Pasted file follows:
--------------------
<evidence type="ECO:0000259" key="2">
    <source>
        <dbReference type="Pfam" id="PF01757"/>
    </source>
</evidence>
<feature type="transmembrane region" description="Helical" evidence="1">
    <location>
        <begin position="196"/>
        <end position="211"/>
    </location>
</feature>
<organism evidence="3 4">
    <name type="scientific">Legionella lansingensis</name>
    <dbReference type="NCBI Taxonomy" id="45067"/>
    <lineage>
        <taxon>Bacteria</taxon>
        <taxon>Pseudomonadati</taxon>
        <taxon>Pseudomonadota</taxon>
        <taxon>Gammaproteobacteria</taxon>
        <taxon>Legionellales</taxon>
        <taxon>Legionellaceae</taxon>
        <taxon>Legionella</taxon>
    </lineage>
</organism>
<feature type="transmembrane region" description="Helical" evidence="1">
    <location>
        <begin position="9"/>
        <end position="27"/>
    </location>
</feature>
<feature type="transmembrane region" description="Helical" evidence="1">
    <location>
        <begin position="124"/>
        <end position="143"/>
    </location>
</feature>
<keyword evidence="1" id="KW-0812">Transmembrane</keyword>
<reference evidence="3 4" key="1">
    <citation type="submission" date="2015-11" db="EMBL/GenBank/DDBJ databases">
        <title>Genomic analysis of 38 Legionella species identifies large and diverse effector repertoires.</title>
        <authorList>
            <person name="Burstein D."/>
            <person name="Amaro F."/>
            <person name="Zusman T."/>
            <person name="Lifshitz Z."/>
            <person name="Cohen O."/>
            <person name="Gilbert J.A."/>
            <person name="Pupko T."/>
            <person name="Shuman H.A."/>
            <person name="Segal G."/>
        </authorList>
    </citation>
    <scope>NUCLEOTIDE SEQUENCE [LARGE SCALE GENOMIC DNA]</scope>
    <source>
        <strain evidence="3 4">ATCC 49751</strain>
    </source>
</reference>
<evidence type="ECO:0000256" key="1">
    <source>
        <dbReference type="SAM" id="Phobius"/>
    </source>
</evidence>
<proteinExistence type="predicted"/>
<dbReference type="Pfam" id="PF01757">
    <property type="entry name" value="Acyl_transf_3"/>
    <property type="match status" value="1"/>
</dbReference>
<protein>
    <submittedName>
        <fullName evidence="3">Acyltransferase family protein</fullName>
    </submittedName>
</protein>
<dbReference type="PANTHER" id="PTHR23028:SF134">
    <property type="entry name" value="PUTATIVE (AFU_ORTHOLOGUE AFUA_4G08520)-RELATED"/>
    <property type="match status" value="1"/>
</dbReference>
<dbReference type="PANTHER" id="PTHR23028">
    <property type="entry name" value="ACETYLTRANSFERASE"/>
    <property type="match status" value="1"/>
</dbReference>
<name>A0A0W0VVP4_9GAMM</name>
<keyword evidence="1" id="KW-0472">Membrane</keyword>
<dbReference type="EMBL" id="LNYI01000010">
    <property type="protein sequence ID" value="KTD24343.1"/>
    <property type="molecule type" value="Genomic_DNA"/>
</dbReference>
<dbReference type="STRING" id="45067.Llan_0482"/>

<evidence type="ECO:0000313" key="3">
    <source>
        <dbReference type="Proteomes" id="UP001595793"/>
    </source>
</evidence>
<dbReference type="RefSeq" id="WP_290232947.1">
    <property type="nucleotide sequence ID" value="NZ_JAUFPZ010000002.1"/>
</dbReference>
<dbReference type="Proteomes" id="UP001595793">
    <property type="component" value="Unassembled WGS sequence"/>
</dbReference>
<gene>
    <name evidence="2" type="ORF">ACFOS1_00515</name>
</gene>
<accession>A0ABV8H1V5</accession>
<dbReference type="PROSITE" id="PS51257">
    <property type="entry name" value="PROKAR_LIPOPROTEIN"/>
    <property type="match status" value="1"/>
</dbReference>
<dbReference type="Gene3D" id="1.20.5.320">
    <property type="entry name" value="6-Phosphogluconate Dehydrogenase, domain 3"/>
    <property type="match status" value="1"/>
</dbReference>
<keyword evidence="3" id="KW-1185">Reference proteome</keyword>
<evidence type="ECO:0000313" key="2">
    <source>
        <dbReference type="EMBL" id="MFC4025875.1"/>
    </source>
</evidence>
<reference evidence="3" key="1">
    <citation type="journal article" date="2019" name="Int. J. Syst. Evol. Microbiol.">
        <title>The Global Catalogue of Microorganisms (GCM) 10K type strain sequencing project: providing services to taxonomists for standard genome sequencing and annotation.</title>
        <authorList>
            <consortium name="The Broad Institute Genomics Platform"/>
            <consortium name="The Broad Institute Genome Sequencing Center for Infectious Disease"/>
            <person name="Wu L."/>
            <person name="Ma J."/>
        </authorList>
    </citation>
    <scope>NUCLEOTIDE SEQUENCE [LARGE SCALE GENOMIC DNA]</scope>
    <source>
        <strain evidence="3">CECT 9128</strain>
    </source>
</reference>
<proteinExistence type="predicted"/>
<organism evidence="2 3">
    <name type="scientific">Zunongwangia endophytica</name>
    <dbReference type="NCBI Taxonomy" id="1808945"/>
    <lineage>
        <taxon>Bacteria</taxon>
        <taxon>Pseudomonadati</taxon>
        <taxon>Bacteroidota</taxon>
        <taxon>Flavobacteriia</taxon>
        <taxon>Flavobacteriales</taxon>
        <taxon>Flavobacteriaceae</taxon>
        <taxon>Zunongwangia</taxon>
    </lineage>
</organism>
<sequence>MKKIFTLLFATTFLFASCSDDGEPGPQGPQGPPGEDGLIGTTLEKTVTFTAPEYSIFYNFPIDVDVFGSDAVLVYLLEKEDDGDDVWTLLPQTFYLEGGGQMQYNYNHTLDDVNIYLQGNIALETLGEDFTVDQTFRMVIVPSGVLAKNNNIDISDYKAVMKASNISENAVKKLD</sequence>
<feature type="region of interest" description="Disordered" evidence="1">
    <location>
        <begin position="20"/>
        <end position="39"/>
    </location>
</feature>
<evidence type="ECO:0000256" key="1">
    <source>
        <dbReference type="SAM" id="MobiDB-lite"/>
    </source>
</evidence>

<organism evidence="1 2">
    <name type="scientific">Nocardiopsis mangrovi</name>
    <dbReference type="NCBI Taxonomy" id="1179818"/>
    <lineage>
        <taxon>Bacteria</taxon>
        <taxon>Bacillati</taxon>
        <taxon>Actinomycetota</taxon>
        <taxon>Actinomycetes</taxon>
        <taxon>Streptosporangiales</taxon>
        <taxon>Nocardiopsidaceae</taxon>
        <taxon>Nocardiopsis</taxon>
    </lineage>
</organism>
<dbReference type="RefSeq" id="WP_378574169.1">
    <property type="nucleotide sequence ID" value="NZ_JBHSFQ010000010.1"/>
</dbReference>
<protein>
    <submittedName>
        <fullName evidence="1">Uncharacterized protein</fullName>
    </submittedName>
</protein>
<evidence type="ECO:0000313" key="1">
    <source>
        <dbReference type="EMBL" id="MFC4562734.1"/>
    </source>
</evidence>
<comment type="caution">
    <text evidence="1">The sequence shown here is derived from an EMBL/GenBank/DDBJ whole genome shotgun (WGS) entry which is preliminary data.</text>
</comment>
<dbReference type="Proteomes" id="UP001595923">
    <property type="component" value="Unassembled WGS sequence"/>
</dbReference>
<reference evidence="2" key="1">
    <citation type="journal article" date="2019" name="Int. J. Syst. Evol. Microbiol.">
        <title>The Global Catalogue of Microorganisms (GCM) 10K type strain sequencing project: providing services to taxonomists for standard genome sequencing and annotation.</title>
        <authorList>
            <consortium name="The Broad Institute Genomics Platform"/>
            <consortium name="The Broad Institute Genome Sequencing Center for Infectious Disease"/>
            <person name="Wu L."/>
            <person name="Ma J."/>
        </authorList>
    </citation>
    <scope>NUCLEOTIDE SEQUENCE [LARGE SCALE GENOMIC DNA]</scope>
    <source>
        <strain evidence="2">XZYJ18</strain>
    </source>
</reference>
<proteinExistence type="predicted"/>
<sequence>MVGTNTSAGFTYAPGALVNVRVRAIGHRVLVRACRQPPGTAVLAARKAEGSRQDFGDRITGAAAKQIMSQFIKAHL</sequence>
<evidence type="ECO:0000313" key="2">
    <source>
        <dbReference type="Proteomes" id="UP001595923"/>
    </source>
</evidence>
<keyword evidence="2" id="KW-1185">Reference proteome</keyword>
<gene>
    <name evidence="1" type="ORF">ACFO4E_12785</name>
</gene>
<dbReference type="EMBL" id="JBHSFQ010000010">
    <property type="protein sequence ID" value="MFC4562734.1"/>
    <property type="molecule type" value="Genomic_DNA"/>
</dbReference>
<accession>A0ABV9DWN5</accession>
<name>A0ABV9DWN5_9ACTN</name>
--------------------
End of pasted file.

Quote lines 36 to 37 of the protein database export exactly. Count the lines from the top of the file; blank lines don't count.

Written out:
</feature>
<keyword evidence="1" id="KW-0812">Transmembrane</keyword>